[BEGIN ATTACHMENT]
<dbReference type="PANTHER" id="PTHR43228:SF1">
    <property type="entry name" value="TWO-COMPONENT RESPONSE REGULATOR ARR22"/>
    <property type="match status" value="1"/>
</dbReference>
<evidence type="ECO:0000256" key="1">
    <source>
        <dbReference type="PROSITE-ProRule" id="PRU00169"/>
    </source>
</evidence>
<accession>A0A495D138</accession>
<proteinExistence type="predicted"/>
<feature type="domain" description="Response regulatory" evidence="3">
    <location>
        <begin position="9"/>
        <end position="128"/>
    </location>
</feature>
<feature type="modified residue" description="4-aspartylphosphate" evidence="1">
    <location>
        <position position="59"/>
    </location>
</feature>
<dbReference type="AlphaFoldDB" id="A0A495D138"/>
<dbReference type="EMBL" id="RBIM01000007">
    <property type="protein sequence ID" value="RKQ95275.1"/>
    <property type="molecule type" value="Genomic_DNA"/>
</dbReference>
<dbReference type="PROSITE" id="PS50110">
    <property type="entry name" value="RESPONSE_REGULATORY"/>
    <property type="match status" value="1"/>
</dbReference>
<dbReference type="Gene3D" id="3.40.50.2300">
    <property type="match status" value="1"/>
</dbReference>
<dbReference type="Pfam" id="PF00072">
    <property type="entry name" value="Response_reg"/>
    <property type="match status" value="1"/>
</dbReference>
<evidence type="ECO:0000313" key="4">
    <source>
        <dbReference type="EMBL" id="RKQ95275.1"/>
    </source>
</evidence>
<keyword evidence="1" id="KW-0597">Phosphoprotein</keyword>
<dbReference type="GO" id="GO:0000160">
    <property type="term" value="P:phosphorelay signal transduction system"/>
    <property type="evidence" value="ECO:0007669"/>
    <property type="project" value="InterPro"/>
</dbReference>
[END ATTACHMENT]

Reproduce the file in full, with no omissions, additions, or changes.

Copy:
<dbReference type="PANTHER" id="PTHR43228:SF1">
    <property type="entry name" value="TWO-COMPONENT RESPONSE REGULATOR ARR22"/>
    <property type="match status" value="1"/>
</dbReference>
<evidence type="ECO:0000256" key="1">
    <source>
        <dbReference type="PROSITE-ProRule" id="PRU00169"/>
    </source>
</evidence>
<accession>A0A495D138</accession>
<proteinExistence type="predicted"/>
<feature type="domain" description="Response regulatory" evidence="3">
    <location>
        <begin position="9"/>
        <end position="128"/>
    </location>
</feature>
<feature type="modified residue" description="4-aspartylphosphate" evidence="1">
    <location>
        <position position="59"/>
    </location>
</feature>
<dbReference type="AlphaFoldDB" id="A0A495D138"/>
<dbReference type="EMBL" id="RBIM01000007">
    <property type="protein sequence ID" value="RKQ95275.1"/>
    <property type="molecule type" value="Genomic_DNA"/>
</dbReference>
<dbReference type="PROSITE" id="PS50110">
    <property type="entry name" value="RESPONSE_REGULATORY"/>
    <property type="match status" value="1"/>
</dbReference>
<dbReference type="Gene3D" id="3.40.50.2300">
    <property type="match status" value="1"/>
</dbReference>
<dbReference type="Pfam" id="PF00072">
    <property type="entry name" value="Response_reg"/>
    <property type="match status" value="1"/>
</dbReference>
<evidence type="ECO:0000313" key="4">
    <source>
        <dbReference type="EMBL" id="RKQ95275.1"/>
    </source>
</evidence>
<keyword evidence="1" id="KW-0597">Phosphoprotein</keyword>
<dbReference type="GO" id="GO:0000160">
    <property type="term" value="P:phosphorelay signal transduction system"/>
    <property type="evidence" value="ECO:0007669"/>
    <property type="project" value="InterPro"/>
</dbReference>